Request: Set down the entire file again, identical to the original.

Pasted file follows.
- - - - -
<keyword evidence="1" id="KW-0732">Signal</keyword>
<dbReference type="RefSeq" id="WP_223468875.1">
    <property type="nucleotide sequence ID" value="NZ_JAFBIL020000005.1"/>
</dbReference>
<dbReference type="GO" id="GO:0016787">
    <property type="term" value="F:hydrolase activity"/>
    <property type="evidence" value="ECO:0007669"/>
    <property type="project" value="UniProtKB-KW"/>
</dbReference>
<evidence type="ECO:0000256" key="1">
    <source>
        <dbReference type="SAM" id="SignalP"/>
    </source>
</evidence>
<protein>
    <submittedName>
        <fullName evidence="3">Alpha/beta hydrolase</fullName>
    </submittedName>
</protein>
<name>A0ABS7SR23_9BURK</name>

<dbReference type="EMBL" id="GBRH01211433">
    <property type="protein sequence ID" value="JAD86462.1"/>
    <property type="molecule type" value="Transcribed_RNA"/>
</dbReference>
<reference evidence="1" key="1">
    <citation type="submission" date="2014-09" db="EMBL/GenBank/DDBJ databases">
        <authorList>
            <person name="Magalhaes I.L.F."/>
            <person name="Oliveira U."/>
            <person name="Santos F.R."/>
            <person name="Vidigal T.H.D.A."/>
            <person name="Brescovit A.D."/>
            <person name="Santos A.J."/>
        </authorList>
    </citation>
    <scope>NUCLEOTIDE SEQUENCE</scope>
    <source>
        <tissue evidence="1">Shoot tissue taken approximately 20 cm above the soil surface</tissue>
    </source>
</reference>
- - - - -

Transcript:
<keyword evidence="1" id="KW-0732">Signal</keyword>
<dbReference type="RefSeq" id="WP_223468875.1">
    <property type="nucleotide sequence ID" value="NZ_JAFBIL020000005.1"/>
</dbReference>
<dbReference type="GO" id="GO:0016787">
    <property type="term" value="F:hydrolase activity"/>
    <property type="evidence" value="ECO:0007669"/>
    <property type="project" value="UniProtKB-KW"/>
</dbReference>
<evidence type="ECO:0000256" key="1">
    <source>
        <dbReference type="SAM" id="SignalP"/>
    </source>
</evidence>
<protein>
    <submittedName>
        <fullName evidence="3">Alpha/beta hydrolase</fullName>
    </submittedName>
</protein>
<name>A0ABS7SR23_9BURK</name>

<dbReference type="EMBL" id="GBRH01211433">
    <property type="protein sequence ID" value="JAD86462.1"/>
    <property type="molecule type" value="Transcribed_RNA"/>
</dbReference>
<reference evidence="1" key="1">
    <citation type="submission" date="2014-09" db="EMBL/GenBank/DDBJ databases">
        <authorList>
            <person name="Magalhaes I.L.F."/>
            <person name="Oliveira U."/>
            <person name="Santos F.R."/>
            <person name="Vidigal T.H.D.A."/>
            <person name="Brescovit A.D."/>
            <person name="Santos A.J."/>
        </authorList>
    </citation>
    <scope>NUCLEOTIDE SEQUENCE</scope>
    <source>
        <tissue evidence="1">Shoot tissue taken approximately 20 cm above the soil surface</tissue>
    </source>
</reference>